US Senate candidate Wendy Long has a proposal for the up to 40,000 people left without shelter as a result of Superstorm Sandy: House them on cruise ships.

“Cruise ships could feasibly be used as a solution to displaced New Yorkers, and FEMA could reimburse for the expense,” Long said in a press release.

“…Cruise ships are essentially mobile cities, that could provide the necessary food, water, and shelter that proud New Yorkers need, given the heartbreaking aftermath of Hurricane Sandy.”

“The 40,000 struggling New Yorkers need outside the box thinking, as conventional means of dealing with this crisis is not working as quickly as it should. Cruise ships are a real solution that could provide temporary housing for displaced families, friends and neighbors.”

“Officials need to recognize the great potential of this solution and immediately examine this as a potential option for struggling New Yorkers, and need to act soon.”

Long pointed out that the average Carnival cruise ship can hold 2,744 people, and said the number of cruise ships potentially available could provide relief to thousands of New Yorkers that are in need. (She did not provide any supporting evidence for this claim).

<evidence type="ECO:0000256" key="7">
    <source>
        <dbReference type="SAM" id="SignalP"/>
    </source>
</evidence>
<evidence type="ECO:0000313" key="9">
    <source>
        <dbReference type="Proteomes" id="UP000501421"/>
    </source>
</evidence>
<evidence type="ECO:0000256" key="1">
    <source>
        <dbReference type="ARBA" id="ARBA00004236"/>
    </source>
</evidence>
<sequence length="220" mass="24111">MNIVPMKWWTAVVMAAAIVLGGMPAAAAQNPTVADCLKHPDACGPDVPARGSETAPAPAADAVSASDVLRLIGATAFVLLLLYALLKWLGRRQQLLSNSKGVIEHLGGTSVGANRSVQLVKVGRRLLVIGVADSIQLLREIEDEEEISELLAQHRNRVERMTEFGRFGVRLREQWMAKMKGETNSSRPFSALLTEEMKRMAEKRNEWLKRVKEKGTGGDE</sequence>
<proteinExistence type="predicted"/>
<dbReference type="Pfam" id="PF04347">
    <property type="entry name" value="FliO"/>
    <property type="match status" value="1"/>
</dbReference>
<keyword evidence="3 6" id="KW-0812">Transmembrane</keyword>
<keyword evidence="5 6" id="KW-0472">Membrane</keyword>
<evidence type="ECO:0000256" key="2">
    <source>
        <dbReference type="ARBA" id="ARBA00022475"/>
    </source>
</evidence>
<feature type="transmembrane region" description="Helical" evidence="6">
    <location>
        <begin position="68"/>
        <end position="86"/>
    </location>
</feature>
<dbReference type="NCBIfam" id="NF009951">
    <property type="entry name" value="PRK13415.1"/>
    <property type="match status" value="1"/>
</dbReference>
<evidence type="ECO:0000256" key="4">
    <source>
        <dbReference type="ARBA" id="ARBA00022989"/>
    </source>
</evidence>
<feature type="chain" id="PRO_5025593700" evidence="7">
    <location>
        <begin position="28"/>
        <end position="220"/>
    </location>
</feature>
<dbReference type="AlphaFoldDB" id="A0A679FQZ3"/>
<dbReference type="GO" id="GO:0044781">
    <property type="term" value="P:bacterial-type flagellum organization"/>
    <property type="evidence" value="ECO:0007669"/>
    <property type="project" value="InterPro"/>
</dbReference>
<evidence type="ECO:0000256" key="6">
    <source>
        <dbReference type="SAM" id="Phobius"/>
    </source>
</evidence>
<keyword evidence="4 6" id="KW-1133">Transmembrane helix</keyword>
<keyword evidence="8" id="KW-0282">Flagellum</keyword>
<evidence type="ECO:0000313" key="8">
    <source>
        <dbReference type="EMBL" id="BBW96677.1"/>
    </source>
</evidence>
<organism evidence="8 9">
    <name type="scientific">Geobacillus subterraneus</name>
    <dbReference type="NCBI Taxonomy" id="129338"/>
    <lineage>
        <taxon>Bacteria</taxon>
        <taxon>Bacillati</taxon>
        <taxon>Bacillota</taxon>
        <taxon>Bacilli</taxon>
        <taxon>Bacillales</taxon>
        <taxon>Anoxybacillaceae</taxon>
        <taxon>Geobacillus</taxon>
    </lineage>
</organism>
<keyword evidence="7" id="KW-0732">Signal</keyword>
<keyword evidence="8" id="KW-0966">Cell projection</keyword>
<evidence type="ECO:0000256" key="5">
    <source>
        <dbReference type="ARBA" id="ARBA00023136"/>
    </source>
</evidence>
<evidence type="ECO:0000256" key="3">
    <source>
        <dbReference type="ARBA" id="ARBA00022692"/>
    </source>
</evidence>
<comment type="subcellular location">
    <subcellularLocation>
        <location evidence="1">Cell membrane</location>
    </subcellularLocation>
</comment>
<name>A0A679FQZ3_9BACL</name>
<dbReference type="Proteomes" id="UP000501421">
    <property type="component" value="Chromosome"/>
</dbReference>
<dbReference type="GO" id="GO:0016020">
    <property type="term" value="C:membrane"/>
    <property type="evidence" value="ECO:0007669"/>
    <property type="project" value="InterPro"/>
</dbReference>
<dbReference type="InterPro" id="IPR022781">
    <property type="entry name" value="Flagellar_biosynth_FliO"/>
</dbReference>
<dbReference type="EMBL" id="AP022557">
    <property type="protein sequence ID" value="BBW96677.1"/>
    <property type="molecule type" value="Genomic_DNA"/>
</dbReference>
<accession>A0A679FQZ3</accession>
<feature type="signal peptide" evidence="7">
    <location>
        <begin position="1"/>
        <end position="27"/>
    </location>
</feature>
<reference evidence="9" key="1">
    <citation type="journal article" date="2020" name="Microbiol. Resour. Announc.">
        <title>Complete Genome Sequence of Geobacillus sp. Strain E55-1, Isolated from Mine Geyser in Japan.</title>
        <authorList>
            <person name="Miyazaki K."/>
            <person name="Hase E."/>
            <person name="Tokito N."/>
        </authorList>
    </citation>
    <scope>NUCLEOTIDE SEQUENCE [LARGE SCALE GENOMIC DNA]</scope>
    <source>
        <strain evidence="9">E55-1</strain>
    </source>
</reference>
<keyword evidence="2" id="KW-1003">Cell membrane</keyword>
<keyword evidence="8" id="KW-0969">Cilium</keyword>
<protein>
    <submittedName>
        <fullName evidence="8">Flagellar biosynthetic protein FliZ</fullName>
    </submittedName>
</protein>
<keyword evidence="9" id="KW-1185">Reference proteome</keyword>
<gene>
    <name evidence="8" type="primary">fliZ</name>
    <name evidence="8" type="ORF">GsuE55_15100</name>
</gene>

There is a precedent for Long’s idea.

After Hurricanes Katrina and Rita smashed the Gulf Coast in 2005, hundreds of thousands of victims were put up by the FEMA in trailers, hotels, cruise ships and apartments across several states for months and even years.

But FEMA’s hasty decision to enter into a six-month, $236 million contract with Carnival Cruise Lines in the wake of Katrina proved very controversial. In the end, the ships weren’t even fully occupied as part of the post-storm emergency housing plan.

Also, the cruise industry already has its own Sandy-related headaches. Several lines have been criticized for handling delays caused by the storm.

Long, of course, is trying anything she can to raise her profile and nab headlines as she heads into what is likely to be a very lopsided election against Democratic Sen. Kirsten Gillibrand. All signs point to a big win for Gillibrand tomorrow as she seeks her first six-year term in the seat she inherited from former Sen. Hillary Clinton.